Once they are gone, they are gone for good.
According to the International Union for Conservation of Nature endangered animal species are being lost at 1,000 times the normal rate.
The reptile, a species that has been around for nearly 200 million years and are among the Earth’s oldest creatures.
The Marine Iguana
An amazing reptile that is now in the endangered species “vulnerable” list is the Marine iguana (Amblyrhynchus cristatus). These iguanas are the world’s only oceangoing lizard! They are amphobious, which means that they can live both on land and in the water. They are found in a central tourist beach in the waterfront area of Puerto Villamil on Isabela Island in the Galápagos and are commonly seen basking on the rocky shores. Marine iguanas are found nowhere else in the world.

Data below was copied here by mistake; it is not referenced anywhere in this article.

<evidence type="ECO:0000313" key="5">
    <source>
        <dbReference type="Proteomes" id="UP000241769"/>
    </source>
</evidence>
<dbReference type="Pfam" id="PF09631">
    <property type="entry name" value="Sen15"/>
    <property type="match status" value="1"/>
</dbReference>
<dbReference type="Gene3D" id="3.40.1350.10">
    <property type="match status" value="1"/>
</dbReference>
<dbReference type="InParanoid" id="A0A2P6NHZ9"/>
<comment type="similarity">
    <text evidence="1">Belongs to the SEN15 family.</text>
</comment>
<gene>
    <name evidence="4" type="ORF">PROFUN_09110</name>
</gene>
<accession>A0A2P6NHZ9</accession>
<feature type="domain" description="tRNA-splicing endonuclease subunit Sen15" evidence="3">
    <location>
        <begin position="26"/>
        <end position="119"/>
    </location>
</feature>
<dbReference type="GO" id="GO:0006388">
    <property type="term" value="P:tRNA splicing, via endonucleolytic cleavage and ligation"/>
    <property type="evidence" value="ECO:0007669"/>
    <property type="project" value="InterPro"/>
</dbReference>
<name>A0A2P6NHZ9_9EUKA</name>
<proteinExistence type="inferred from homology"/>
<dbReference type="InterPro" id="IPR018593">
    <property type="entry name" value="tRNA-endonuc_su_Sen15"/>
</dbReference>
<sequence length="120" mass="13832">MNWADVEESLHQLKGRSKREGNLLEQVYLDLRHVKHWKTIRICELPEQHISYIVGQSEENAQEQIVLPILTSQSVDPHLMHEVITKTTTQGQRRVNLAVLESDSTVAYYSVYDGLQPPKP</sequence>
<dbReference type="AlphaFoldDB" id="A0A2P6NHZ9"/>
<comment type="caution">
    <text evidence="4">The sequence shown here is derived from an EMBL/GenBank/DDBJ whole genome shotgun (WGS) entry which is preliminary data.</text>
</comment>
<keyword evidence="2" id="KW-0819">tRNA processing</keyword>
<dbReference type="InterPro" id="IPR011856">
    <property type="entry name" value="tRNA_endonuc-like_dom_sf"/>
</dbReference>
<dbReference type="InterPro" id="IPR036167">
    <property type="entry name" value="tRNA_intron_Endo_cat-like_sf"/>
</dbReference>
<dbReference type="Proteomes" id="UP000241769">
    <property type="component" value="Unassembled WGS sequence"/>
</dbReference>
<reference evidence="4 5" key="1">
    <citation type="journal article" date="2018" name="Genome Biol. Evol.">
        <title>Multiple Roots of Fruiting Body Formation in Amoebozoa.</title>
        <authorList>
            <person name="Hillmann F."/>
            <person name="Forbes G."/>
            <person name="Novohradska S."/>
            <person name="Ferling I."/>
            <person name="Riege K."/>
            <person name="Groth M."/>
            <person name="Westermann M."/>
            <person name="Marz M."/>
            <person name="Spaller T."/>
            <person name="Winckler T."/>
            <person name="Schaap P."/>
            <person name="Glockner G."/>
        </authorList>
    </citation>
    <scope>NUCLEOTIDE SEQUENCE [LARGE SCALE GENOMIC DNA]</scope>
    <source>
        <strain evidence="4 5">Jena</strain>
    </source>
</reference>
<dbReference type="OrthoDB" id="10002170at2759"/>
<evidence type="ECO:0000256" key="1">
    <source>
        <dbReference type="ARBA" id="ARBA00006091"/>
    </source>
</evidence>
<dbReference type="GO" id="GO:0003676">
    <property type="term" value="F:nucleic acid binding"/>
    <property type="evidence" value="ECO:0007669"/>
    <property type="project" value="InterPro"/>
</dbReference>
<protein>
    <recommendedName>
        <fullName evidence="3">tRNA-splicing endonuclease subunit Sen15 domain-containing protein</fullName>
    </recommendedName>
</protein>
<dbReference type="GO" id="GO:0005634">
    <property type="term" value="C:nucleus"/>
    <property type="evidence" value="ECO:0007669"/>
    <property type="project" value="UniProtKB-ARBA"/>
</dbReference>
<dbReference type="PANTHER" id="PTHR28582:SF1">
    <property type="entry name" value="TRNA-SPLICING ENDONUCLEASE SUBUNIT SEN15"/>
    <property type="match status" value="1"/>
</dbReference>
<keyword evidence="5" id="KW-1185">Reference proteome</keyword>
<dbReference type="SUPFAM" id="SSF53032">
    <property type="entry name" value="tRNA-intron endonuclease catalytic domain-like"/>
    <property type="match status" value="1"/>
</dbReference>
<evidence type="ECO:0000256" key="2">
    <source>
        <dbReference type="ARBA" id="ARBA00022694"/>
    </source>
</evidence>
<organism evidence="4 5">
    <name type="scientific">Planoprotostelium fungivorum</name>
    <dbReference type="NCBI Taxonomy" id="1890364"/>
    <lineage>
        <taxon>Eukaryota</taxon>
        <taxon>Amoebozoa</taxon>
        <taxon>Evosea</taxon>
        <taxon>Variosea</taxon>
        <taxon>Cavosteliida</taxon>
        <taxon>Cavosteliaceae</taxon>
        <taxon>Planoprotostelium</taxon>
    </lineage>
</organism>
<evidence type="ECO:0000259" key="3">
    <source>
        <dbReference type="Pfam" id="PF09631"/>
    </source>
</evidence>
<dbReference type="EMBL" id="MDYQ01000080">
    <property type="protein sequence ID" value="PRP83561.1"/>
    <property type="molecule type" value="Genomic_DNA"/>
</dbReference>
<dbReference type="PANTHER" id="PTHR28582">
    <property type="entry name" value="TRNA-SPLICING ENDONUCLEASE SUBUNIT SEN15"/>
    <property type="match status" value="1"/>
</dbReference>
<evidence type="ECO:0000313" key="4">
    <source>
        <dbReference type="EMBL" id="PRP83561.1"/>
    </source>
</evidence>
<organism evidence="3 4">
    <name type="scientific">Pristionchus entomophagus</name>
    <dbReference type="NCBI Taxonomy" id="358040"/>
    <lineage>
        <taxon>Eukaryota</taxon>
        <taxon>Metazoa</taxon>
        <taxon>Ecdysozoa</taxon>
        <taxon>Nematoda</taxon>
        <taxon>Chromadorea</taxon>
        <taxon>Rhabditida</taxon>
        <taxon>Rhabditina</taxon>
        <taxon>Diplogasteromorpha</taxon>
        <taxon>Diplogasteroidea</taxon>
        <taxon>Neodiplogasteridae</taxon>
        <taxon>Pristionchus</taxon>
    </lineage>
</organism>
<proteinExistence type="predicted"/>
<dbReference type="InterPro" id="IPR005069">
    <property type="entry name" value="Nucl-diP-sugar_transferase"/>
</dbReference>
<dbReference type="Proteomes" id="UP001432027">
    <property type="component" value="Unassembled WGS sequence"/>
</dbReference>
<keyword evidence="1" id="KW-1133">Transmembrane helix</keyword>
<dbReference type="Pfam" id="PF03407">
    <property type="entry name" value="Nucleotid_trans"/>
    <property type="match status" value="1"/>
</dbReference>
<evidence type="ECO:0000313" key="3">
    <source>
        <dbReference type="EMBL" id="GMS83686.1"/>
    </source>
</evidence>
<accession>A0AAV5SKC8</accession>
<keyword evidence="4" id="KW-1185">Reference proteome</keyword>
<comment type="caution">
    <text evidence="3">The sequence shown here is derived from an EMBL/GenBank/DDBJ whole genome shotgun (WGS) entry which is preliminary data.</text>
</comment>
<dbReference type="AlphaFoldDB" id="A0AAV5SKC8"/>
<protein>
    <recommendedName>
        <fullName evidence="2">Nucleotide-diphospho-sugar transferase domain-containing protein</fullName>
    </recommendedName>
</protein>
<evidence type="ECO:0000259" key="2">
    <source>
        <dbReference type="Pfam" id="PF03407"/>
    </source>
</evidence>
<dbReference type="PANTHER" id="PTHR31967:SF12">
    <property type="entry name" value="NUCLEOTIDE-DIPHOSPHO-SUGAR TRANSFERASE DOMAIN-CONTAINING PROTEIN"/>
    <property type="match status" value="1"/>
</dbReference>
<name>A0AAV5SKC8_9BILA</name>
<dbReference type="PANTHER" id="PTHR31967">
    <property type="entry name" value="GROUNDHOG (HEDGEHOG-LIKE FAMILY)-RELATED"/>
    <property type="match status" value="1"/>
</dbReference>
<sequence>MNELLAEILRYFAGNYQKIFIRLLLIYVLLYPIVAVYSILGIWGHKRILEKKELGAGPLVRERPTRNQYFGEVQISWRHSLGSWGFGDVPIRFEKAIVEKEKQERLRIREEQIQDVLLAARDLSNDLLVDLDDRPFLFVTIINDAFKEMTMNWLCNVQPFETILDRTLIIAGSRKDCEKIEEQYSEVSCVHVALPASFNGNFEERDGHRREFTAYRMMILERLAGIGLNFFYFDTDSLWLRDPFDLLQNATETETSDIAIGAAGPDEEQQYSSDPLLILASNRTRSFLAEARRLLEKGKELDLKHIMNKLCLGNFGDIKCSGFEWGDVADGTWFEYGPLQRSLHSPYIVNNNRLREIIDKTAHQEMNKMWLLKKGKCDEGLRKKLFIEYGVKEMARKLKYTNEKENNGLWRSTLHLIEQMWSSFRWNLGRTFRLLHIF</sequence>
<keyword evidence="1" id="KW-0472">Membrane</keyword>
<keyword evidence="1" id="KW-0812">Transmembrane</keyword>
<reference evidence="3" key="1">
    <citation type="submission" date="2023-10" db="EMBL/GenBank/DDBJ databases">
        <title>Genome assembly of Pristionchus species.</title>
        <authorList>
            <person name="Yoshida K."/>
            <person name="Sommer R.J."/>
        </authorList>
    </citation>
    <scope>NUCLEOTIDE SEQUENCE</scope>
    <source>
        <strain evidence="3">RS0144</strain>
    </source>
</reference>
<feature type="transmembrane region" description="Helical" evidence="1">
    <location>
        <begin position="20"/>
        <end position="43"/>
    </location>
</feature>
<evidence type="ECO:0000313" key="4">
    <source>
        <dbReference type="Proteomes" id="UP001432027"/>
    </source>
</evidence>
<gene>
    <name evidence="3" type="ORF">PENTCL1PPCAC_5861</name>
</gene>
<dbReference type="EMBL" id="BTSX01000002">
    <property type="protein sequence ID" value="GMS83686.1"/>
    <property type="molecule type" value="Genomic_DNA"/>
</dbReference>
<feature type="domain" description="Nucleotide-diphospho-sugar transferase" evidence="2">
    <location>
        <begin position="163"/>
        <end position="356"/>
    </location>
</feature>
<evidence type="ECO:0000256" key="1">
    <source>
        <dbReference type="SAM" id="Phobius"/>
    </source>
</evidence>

- They can only eat green algae, they cannot digest brown algae
- They often sneeze out salt from glands near their noses and end up with a crown of white salt all over their heads
- They look mean and fierce, but they are actually gentle herbivores
- When there is a shortage of food, the marine iguana not only will get thinner they actually become shorter too, in order to adapt and stay as healthy as they can until food becomes available again.
Why are they endangered?
In the Galápagos, there are many introduced species, such as cats and dogs and even pigs all of which pray on marine iguanas. Climate change in the area has also had a devastating impact because they cannot self regulate their body temperature while on land which interferes with egg development.
Is anything being done to save them?
In the year 2012, The WWF, (the Municipality of Isabela and the Charles Darwin Foundation) extended the protected area of the marine iguana to include their entire nesting zone. Not only was a fence built to add extra protection to the area but signs were put up as information for tourists outlining the importance of their nesting zone
Browse our blog posts to learn more about some amazing reptiles, and book a show for a close encounter!